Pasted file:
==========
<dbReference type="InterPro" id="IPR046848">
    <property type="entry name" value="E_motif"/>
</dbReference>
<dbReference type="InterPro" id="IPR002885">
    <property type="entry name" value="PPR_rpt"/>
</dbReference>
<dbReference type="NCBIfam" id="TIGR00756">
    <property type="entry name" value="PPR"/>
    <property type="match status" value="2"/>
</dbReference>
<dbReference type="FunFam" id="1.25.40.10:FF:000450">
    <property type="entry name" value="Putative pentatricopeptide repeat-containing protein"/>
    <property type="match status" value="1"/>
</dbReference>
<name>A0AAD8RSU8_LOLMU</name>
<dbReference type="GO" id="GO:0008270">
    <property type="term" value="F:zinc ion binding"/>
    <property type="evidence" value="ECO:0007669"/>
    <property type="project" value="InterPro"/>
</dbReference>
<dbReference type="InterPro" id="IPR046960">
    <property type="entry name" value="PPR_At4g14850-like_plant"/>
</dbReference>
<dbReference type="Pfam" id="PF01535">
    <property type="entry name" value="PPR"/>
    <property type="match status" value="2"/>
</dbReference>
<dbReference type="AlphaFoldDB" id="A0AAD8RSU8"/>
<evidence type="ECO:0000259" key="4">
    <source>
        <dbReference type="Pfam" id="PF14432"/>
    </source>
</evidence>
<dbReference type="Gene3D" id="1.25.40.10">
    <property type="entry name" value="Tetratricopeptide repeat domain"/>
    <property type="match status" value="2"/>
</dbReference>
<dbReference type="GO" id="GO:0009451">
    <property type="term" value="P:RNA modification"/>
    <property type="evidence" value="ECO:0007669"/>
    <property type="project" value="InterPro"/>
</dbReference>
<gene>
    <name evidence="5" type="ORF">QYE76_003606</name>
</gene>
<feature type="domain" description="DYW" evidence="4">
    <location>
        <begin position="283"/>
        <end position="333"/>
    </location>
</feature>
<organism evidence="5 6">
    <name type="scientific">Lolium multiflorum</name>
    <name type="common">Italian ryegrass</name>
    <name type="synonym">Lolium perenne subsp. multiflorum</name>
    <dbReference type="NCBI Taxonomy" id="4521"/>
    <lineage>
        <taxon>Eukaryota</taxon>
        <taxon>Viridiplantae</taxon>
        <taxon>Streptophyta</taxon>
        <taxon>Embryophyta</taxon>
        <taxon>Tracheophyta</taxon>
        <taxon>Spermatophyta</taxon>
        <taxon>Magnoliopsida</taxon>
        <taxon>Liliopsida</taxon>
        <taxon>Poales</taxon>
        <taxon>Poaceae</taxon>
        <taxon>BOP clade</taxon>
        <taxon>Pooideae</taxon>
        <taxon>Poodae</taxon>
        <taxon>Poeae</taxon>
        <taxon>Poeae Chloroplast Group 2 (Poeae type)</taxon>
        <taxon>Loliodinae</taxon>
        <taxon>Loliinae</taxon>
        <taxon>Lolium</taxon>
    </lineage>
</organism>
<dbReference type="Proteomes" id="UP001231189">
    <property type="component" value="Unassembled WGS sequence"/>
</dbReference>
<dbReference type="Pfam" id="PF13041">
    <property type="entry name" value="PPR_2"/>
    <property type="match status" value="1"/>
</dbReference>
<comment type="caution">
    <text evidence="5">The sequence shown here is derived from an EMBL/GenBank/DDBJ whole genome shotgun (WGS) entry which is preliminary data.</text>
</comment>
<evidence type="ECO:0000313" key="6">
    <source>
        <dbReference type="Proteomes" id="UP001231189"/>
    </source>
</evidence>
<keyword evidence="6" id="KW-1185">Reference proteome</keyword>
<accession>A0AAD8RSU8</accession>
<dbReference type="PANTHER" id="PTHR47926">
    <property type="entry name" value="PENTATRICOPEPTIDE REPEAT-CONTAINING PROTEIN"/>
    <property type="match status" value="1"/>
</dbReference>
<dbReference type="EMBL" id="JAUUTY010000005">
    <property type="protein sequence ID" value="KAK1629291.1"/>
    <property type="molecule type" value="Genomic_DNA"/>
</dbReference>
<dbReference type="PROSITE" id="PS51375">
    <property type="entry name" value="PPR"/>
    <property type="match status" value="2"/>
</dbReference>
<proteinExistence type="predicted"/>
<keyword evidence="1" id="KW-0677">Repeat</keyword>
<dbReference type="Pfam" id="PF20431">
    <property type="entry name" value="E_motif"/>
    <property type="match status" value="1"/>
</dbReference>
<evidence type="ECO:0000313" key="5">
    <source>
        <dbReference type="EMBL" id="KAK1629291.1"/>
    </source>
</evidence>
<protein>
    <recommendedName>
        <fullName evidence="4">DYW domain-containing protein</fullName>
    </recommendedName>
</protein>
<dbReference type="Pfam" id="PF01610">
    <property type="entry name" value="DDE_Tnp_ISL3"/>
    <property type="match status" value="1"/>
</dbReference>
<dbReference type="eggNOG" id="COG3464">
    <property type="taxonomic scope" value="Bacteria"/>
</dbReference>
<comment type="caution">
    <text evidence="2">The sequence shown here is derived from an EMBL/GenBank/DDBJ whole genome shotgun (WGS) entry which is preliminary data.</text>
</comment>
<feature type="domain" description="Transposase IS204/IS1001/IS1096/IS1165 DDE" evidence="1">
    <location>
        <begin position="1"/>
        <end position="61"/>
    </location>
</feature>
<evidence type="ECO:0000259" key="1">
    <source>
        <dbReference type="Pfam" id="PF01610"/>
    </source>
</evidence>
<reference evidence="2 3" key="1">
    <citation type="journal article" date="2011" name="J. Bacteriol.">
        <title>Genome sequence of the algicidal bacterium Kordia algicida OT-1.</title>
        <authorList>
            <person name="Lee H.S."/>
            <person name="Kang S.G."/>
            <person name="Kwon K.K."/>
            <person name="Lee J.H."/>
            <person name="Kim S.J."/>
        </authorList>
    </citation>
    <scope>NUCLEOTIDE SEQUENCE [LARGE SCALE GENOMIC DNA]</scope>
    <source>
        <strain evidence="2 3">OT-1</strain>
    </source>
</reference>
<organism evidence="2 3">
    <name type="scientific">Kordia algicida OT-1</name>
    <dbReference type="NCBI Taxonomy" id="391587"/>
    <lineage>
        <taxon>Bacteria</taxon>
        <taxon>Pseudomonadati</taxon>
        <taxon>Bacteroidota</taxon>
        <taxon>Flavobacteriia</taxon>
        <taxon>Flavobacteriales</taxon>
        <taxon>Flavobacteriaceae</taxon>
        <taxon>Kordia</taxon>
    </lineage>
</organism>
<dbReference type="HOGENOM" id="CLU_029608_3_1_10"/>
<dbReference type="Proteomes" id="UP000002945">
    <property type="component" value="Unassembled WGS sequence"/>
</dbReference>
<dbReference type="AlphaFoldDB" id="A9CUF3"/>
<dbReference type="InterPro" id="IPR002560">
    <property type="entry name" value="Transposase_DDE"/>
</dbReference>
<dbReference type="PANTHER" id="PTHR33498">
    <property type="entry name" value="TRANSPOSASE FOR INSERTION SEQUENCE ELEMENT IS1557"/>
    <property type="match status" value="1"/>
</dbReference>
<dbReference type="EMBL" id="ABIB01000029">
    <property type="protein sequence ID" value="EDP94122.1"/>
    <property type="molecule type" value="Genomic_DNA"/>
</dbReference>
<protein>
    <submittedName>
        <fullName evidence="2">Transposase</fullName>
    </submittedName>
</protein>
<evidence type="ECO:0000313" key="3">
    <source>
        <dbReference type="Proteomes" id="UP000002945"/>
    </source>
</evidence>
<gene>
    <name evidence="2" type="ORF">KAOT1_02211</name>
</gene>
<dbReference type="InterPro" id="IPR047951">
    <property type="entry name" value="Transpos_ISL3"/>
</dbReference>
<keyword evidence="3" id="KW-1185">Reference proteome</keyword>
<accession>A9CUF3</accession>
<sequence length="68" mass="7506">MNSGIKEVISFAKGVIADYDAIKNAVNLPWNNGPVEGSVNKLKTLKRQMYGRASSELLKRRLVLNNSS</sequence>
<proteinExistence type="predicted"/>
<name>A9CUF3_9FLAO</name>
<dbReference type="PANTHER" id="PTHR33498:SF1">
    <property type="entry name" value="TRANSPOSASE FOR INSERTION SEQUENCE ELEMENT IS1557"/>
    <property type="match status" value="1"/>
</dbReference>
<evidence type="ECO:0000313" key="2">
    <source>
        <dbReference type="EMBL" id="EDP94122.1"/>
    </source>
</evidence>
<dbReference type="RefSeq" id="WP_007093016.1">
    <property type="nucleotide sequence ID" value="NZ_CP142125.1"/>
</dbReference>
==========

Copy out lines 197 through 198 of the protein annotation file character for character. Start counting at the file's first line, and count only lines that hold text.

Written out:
    </source>
</evidence>